TF3 Teaching and Learning with the Web

  • Basic definitions, hypertext, hypermedia, and WWW
    1. A brief history of hypertext from Bush and Nelson to the present
    2. Forms of hypertext/hypermedia and their educational implications
      • Concept-based hypermedia, decision-making tools, and tools for collaborative work
      • Stand-alone versus networked systems and implications for Web teaching
      • Forms of linking and their educational effects; applying lessons from other systems to HTML
    3. The educational effects of hypermedia
      • Critical thinking and the link
      • Multidisciplinary work
      • Reconfiguring the time of learning
      • Synchronous and asynchronous collaborative work
      • Course, discipline, and institutional memory
  • Practical matters
    1. Different ways of using Web materials: lab, classroom, distance
    2. Integrating e-mail, in-class discussion, discussion lists and Web work
    3. Reconfiguring assignments
      • What is a hypertext project?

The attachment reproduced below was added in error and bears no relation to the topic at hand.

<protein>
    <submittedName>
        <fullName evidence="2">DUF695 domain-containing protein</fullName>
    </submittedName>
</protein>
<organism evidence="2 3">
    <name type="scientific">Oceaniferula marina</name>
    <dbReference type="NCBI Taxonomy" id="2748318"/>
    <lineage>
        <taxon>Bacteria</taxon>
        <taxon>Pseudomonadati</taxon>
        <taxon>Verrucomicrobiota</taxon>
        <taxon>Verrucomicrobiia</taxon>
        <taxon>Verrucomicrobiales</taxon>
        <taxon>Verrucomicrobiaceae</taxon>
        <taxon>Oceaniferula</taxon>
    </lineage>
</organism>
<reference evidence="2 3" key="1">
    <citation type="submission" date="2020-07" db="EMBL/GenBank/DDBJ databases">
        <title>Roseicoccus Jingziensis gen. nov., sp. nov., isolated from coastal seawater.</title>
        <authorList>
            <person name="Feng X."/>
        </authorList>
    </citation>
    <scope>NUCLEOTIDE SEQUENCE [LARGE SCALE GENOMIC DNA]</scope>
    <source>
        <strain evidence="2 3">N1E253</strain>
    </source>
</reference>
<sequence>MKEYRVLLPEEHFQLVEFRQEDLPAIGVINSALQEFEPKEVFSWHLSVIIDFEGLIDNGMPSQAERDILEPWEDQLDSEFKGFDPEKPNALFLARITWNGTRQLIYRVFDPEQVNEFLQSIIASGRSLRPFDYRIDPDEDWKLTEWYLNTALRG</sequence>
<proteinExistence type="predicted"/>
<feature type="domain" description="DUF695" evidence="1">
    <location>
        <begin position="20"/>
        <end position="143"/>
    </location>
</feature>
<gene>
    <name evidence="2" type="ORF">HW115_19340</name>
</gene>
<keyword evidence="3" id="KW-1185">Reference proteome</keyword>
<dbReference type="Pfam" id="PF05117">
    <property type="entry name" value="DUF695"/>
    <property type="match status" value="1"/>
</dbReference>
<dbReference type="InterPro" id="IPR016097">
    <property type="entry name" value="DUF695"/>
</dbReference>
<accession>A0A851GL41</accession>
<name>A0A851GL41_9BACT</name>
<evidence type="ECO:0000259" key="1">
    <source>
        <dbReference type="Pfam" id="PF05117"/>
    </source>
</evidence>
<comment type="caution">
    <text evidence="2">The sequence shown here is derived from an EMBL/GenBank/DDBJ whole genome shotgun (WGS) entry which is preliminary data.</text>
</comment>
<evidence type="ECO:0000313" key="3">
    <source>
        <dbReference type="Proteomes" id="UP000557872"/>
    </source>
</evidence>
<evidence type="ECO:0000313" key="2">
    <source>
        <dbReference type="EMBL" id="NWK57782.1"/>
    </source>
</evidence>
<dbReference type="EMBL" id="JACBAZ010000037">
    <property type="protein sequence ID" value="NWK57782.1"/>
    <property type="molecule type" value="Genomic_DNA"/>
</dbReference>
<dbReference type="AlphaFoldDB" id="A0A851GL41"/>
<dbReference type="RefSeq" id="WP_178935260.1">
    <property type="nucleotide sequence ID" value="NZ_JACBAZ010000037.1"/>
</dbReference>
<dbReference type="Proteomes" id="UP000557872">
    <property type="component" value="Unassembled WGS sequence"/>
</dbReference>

• Discussion assignments
      • Midterm and final projects
    4. Getting started in HTML (or XML)
      • What are the basics and how much do you actually have to know to teach with the Web?
      • Sample templates
      • Suggested Web editors for Wintel and Macintosh
    5. Educational Websites and the institution
      • Course vs. subject Websites
      • Sharing Web materials
    6. Integrating an entire program or school with Web materials

Presenter:

George P. Landow, Shaw Professor of English and Digital Culture and Dean of the University Scholars Programme at the National University of Singapore, is currently on leave from Brown University, where he is Professor of English and Art History. He holds the AB, MA, and PhD from Princeton University and an MA from Brandeis University. Landow, who has written and lectured internationally on nineteenth-century literature, art, religion as well as on literary theory and educational computing, has taught at Columbia, the University of Chicago, Brasenose College, Oxford, and Brown Universities, and he has twice taught at NEH summer institutes for college teachers at Yale. He has been a Fulbright Scholar (1963-1964), twice a Guggenheim Fellow (1973, 1978), and a Fellow of the Society for the Humanities at Cornell University (1968-1969), and he has received numerous grants and awards from the National Endowment for the Humanities and the National Endowment for the Arts. He has been British Academy Visiting Professor at the University of Lancaster, Visiting Research Fellow in the Department of Electronics and Computer Science at the University of Southampton, Visiting Professor at the University of Zimbabwe, and Distinguished Visiting Professor, National University of Singapore.

TF4 Metadata